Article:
What If All Ads Looked Like Apple Ads?

Apple Computer has a very distinct approach to print advertising.

Visually, it’s clean, spare, minimalist, practically screaming, “Look how cool and hip I am!”

It’s worked well for them, because — especially since its software has become less intuitive and, for some basic applications, more Windows-like over the years — self-conscious coolness, hipness and non-bulky, non-clunky design have become main selling points.

Unlike other digital products, the way iPads, iPhones, iPods, iMacs, and MacBook Pros look has been an integral part of the product development. So all too often, all it takes is one look to get otherwise savvy consumers eagerly drooling to buy one.

Would that approach work for other products?

A brand-new blog just starting to go viral on the Internet — applefiedads.blogspot.com — shows that it wouldn’t.

It doesn’t say why, though.

While the look of the Apple print ads is the latest cool, their strategy is very primitive, dating back over a hundred years to the turn of the 20th Century, when the “strategy” was, show the product. Period.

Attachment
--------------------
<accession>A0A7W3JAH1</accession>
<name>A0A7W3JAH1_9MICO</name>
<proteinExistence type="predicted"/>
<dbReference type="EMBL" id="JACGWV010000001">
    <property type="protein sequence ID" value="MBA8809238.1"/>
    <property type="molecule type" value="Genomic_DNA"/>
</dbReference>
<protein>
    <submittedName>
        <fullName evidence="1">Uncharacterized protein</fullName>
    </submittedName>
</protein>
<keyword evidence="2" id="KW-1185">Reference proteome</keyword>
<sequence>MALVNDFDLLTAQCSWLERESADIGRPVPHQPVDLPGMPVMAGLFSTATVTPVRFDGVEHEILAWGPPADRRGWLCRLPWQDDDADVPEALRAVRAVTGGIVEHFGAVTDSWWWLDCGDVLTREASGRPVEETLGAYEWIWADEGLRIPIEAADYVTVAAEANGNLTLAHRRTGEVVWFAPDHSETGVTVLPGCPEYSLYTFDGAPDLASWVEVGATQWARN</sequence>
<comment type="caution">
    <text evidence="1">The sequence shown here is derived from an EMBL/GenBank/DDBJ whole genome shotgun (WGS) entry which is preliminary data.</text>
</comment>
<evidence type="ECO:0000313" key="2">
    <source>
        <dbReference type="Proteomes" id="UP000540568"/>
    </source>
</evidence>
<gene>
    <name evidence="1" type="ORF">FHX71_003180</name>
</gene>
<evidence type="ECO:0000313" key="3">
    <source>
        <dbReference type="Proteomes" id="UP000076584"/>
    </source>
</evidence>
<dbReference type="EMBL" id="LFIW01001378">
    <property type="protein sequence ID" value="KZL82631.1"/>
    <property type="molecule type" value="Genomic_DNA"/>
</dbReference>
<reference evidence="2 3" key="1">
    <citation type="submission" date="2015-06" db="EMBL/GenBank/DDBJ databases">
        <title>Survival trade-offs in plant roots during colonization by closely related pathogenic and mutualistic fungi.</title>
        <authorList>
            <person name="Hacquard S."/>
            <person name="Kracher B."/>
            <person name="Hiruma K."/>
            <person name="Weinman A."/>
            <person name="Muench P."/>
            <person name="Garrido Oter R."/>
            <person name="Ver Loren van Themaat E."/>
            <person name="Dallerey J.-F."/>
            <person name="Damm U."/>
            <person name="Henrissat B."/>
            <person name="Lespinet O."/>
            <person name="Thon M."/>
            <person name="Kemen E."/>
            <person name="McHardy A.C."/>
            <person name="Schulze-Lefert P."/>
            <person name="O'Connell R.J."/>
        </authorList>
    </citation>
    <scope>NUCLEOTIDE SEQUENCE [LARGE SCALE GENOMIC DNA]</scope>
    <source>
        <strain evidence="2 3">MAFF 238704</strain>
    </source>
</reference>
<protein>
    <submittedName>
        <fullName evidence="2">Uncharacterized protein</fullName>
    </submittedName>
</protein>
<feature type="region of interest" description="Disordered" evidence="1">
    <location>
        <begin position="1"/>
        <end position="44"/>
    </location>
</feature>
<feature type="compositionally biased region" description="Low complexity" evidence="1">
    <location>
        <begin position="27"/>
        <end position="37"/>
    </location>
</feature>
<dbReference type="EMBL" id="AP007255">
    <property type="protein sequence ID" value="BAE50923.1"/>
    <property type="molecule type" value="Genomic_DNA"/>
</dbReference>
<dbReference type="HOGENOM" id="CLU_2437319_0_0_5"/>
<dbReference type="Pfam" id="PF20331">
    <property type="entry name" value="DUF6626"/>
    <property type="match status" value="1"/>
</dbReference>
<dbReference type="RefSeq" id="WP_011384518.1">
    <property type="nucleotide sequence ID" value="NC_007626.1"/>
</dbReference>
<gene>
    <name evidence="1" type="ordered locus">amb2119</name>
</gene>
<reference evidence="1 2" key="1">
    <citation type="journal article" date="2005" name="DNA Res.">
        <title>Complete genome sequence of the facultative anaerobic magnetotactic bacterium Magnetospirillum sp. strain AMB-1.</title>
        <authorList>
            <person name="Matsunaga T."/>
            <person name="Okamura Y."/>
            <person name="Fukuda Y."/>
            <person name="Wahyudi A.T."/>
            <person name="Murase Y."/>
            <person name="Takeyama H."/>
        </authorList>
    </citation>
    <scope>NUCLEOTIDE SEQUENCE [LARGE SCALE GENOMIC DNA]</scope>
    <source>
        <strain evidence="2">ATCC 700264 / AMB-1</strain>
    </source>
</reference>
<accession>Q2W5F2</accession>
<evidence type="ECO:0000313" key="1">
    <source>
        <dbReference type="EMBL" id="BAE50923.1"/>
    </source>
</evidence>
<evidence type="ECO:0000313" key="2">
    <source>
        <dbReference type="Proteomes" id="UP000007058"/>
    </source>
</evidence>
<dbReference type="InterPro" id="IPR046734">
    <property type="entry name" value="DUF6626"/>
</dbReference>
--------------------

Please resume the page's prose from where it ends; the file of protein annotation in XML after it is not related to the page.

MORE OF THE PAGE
That may be okay when it’s the product’s look that sells it. But how many things do you buy for something other than their looks?

Insofar as it has any sales points at all, the Apple print work involves only the two lowest appeals on the hierarchy of sales points — features and attributes.

MacBooks and MacBook Airs are thin, and that’s why people buy them. Wheat Thins are thin, too, but people buy them for an entirely different reason.

And that’s precisely why all ads don’t look like Apple ads — and why they shouldn’t. (As you can see from this slide show.)

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